Thursday, November 30, 2006

World AIDS Day: December 1st

Today is World AIDS Day and this year's message is "STOP AIDS. KEEP THE PROMISE." The news is full of articles about HIV and AIDS in the spirit of World AIDS Day. Here are some of particular notice:

The International Herald Tribune reports on a collaboration between the Clinton Foundation and two Indian drug companies. The result? Anti-retrovirals designed for children will be provided for an average price of 16 cents a day, or $60 a year, which is about 45 percent lower than the lowest current price. The news report also states that the prices will be available to 62 developing countries and will lead to the treatment of an additional 100,000 people in 2007. Jon Liden, a spokesman for the Global Fund to Fight AIDS, Tuberculosis and Malaria, based in Geneva, said the deal announced Thursday would allow grants already made by the foundation to treat substantially more people in 2007. "It's a hugely positive step," he said, "because one of the really difficult areas in rolling out treatment has been to have a steady and huge supply of pediatric dosages and packaging."

The BBC had a very interesting piece on how HIV affects the global workforce. The article states that the virus has had a crippling effect on the workforce of many countries. Without this, it estimates that the cumulative loss to the global workforce from the virus could rise 45 million by 2010 and almost double again by 2020. The ILO said increased access to ARV treatments could significantly reduce the impact on the global workforce. "The prospect of averting between one-fifth and one-quarter of potential new losses to the labour force should serve as a powerful incentive to target the workplace as a major entry point to achieve universal access to ARVs," the report concluded.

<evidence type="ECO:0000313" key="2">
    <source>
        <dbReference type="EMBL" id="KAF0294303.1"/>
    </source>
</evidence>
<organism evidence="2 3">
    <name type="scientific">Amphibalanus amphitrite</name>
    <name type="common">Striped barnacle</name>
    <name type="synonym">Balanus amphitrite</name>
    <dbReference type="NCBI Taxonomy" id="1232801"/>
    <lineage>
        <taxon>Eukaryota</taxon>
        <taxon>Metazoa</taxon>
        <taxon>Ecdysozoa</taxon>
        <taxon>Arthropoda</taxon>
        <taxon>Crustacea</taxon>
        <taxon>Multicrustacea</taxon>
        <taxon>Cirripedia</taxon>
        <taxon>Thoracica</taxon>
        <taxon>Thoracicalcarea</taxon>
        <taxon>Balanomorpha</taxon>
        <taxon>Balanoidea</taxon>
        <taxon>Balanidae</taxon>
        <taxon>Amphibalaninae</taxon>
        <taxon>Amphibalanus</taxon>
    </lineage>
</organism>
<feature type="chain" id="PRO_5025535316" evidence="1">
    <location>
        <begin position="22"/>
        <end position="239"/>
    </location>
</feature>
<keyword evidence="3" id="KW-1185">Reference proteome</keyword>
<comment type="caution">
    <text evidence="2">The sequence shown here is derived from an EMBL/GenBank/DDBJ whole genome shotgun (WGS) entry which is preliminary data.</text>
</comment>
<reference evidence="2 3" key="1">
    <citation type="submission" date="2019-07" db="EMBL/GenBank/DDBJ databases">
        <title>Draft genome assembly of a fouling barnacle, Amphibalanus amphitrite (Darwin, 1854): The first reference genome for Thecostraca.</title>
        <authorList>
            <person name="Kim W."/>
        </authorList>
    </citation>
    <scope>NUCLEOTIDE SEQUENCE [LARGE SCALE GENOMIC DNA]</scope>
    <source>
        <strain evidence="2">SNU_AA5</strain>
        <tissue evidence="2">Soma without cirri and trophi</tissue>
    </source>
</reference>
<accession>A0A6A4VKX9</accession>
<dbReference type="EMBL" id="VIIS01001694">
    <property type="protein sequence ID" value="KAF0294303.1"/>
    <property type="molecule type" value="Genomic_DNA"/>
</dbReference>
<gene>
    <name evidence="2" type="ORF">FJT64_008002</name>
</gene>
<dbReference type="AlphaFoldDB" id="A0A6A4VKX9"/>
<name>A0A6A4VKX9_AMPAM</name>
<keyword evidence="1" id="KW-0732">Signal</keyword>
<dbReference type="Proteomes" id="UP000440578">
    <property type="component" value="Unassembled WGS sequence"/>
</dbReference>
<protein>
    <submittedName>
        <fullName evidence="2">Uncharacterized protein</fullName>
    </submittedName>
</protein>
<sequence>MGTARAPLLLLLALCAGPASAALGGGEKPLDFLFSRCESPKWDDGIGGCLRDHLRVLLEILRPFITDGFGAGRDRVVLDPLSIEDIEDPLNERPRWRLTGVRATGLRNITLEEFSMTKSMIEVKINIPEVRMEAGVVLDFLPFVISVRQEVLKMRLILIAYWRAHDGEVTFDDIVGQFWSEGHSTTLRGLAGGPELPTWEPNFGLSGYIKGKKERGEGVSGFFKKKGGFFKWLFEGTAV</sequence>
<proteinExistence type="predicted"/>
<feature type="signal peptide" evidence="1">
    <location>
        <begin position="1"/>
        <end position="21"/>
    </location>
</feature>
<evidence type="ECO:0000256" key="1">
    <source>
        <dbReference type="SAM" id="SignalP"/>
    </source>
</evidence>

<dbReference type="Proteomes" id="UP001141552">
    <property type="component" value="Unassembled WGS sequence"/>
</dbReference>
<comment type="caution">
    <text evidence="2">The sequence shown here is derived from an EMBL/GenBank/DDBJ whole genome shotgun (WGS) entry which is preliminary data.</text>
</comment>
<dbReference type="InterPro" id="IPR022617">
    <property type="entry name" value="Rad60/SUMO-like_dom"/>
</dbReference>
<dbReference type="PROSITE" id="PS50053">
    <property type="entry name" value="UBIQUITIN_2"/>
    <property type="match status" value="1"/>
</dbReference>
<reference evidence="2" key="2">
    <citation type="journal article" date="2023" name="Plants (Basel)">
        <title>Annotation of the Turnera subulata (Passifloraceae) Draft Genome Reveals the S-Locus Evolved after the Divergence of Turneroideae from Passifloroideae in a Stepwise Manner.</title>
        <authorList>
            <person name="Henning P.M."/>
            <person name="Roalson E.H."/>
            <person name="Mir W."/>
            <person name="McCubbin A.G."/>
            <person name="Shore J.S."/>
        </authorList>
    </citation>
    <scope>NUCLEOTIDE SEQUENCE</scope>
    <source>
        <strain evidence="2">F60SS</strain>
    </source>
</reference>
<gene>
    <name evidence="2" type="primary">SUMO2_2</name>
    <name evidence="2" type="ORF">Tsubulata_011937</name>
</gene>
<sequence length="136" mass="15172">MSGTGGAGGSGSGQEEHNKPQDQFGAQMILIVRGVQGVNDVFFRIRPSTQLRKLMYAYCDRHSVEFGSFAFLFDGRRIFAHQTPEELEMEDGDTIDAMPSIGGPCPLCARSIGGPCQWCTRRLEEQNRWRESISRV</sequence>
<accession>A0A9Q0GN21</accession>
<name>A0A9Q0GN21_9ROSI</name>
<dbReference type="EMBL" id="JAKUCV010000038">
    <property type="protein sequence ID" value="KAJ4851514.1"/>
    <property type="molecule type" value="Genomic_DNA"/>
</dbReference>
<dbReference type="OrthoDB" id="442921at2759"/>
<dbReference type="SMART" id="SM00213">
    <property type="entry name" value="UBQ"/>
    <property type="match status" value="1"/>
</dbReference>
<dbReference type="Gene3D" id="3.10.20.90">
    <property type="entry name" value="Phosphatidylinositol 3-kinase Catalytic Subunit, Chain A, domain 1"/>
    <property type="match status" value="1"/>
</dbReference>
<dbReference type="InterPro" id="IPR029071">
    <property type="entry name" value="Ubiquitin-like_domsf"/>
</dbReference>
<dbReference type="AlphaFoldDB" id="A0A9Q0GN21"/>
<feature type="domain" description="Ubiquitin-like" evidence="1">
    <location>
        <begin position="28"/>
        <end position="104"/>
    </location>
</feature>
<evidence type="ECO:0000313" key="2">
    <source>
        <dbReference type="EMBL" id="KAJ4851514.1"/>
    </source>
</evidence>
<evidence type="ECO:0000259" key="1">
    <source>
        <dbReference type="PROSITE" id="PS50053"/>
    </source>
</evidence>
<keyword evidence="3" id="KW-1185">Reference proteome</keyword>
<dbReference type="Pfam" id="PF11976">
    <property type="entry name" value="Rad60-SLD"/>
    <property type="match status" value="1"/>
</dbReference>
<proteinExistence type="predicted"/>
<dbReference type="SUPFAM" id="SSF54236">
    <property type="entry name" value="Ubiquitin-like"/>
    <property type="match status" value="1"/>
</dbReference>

AIDS in Punjab: II

Intravenous drug users (IDUs) inject themselves in a public park at Ludhiana. — Tribune photo Sayeed Ahmed

India’s most innovative city, known throughout the world for its ingenuity — is making news for all the wrong reasons. The number of suspected and confirmed HIV positive cases here has puts the city into a category that can be classified as the one facing an “HIV epidemic”. The first-ever survey conducted to ascertain the extent of HIV infection in the region puts the city high up in the list. The exact position will however be known after the results of the survey are tabulated later this month.

Investigations by The Tribune have revealed that free exchange of needles by drugs users and unabated prostitution in more than half a dozen localities has accelerated the spread of the disease. Apart from industrial workers, many migrant workers visiting these CSWs have tested positive.

The situation can be gauged from the fact that out of 48 blood samples taken from IDUs in Ludhiana, 16 have tested positive. As per NACO and UNAIDS guidelines, in random sampling if more than 5 per cent cases are reported in the high-risk category and over 1 per cent in general population the situation can be termed as an epidemic. According to unofficial results, Ludhiana is heading to be the first city in the state to achieve this dubious distinction.

Saturday, November 25, 2006

AIDS in Punjab

I came across a story on Sikhnet that really caught my attention. I had to read it over twice to make sure i was reading it correctly. The story was about a Punjabi man who was diagnosed with HIV about eight years ago. He had gone to a doctor who told him that his HIV test was positive. He was subsequently put on ARVs (anti-retroviral) drugs for his infection. The man had always questioned his results as, according to him, he had been faithful to his wife and could not understand how he got HIV.